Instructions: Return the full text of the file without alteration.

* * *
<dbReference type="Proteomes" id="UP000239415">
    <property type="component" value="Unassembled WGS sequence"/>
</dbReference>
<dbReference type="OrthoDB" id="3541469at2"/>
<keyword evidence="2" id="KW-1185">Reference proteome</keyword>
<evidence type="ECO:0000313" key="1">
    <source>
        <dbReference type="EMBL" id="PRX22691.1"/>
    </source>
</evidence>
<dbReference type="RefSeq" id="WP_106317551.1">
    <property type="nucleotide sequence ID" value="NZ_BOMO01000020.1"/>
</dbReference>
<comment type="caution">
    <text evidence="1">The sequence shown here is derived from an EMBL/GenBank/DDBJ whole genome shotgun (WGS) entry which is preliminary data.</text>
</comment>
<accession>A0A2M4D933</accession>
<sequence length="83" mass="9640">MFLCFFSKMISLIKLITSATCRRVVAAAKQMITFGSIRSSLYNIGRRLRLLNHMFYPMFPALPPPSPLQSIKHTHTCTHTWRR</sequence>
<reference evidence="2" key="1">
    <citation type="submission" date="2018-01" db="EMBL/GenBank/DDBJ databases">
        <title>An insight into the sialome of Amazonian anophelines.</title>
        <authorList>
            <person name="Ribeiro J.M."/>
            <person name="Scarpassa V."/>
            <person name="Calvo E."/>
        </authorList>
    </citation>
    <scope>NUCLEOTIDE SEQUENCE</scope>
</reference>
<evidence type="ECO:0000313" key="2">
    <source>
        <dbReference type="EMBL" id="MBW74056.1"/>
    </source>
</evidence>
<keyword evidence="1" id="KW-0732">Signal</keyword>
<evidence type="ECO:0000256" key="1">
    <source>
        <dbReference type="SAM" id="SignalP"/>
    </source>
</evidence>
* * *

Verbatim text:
<dbReference type="Proteomes" id="UP000239415">
    <property type="component" value="Unassembled WGS sequence"/>
</dbReference>
<dbReference type="OrthoDB" id="3541469at2"/>
<keyword evidence="2" id="KW-1185">Reference proteome</keyword>
<evidence type="ECO:0000313" key="1">
    <source>
        <dbReference type="EMBL" id="PRX22691.1"/>
    </source>
</evidence>
<dbReference type="RefSeq" id="WP_106317551.1">
    <property type="nucleotide sequence ID" value="NZ_BOMO01000020.1"/>
</dbReference>
<comment type="caution">
    <text evidence="1">The sequence shown here is derived from an EMBL/GenBank/DDBJ whole genome shotgun (WGS) entry which is preliminary data.</text>
</comment>
<accession>A0A2M4D933</accession>
<sequence length="83" mass="9640">MFLCFFSKMISLIKLITSATCRRVVAAAKQMITFGSIRSSLYNIGRRLRLLNHMFYPMFPALPPPSPLQSIKHTHTCTHTWRR</sequence>
<reference evidence="2" key="1">
    <citation type="submission" date="2018-01" db="EMBL/GenBank/DDBJ databases">
        <title>An insight into the sialome of Amazonian anophelines.</title>
        <authorList>
            <person name="Ribeiro J.M."/>
            <person name="Scarpassa V."/>
            <person name="Calvo E."/>
        </authorList>
    </citation>
    <scope>NUCLEOTIDE SEQUENCE</scope>
</reference>
<evidence type="ECO:0000313" key="2">
    <source>
        <dbReference type="EMBL" id="MBW74056.1"/>
    </source>
</evidence>
<keyword evidence="1" id="KW-0732">Signal</keyword>
<evidence type="ECO:0000256" key="1">
    <source>
        <dbReference type="SAM" id="SignalP"/>
    </source>
</evidence>